HEL. I do affect a forrow, indeed, but I have it too. 2

of Shakspeare's mafterly obfervation. Virtues in an unclean mind are virtues and traitors too. Eftimable and useful qualities, joined with an evil difpofition, give that evil difpofition power over others, who, by admiring the virtue, are betrayed to the malevolence. The Tatler, mentioning the fharpers of his time, obferves, that fome of them are men of fuch elegance and knowledge, that a young man who falls into their way, is betrayed as much by his judgement as his paffions. JOHNSON.

In As you Like it, virtues are called traitors on a very different ground

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to fome kind of men

"Their graces ferve them but as enemies:

"No more do yours; your virtues, gentle mafter,
"Are fan&ified and holy traitors to you.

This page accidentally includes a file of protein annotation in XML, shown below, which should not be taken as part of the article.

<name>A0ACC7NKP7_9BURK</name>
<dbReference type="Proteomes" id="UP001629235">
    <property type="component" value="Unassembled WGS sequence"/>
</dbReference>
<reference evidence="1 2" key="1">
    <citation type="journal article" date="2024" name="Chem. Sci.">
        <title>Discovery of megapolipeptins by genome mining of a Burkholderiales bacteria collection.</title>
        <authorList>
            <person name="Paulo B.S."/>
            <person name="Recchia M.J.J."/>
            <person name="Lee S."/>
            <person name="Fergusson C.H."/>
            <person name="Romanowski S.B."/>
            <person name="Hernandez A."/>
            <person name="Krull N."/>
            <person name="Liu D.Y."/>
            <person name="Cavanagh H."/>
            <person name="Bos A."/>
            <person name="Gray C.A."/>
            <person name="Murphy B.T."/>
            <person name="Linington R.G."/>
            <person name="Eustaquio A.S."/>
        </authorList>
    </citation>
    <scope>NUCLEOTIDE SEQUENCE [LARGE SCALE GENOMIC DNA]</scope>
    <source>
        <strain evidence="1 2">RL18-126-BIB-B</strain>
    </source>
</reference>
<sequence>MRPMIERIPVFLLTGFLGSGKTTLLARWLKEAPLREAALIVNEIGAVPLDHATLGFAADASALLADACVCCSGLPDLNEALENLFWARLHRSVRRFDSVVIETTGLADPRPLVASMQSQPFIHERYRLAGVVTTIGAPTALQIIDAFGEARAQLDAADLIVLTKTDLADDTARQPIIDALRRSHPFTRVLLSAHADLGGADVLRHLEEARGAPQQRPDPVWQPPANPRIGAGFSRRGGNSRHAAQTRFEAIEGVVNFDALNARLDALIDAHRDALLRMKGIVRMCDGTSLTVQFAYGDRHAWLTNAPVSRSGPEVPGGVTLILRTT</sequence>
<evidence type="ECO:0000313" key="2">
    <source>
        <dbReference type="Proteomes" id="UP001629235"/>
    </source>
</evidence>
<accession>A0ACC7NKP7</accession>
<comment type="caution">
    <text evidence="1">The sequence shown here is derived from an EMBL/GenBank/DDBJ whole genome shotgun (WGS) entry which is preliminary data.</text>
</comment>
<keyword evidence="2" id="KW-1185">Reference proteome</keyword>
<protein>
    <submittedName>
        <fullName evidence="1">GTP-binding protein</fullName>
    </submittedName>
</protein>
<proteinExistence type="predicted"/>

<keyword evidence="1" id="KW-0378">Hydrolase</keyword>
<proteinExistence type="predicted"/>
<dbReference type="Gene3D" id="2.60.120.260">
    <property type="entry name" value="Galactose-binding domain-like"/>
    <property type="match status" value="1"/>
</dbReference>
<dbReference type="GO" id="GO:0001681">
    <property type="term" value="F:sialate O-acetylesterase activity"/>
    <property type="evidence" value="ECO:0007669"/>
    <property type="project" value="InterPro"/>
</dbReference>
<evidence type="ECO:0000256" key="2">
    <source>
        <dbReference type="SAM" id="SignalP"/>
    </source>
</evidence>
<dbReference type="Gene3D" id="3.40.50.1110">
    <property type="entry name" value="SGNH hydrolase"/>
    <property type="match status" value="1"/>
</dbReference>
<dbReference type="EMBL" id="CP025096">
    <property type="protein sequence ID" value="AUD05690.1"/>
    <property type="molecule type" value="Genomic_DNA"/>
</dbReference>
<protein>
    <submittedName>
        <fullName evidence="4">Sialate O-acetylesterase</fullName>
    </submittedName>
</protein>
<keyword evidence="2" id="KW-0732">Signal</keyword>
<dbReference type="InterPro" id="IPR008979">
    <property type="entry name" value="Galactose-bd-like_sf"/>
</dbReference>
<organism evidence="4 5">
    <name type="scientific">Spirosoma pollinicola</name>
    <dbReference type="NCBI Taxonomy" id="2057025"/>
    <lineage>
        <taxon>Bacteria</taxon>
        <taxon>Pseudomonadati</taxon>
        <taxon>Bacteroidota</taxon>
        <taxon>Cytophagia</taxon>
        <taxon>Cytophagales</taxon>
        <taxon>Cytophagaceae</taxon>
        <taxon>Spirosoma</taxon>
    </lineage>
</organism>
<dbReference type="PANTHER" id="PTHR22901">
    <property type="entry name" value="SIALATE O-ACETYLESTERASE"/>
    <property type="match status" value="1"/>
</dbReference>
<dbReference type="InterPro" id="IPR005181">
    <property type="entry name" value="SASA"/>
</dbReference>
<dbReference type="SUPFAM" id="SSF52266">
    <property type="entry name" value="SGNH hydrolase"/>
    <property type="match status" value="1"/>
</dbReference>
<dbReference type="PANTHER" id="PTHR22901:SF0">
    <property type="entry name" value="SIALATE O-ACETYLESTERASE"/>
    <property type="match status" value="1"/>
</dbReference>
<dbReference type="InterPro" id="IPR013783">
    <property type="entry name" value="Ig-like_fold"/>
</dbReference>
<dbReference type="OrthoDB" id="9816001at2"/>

"O what a world is this, when what is comely
Envenoms him that bears it!" MALONE.

7 —— can season her praife in.] To feafon has here a culinary fenfe; to preferve by falting. A paffage in Twelfth Night, will best explain its meaning:

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all this to feafon

"A brother's dead love, which he would keep fresh,

And lafting in her remembrance."

MALONE.

all livelihood] i. e. all appearance of life. STEEVENS. left it be rather thought you affect a forrow, than to have. ] Our author fometimes is guilty of fuch flight inaccuracies; and concludes a fentence as if the former part of it had been conftructed differently. Thus, in the prefent inftance, he feems to be rather thought to affect a forrow, than to

have meanthave. MALONE.

left you

I do affect a forrow, indeed, but I have it too. ] Helena has, I believe, a meaning here, that he does not wifh fhould be under.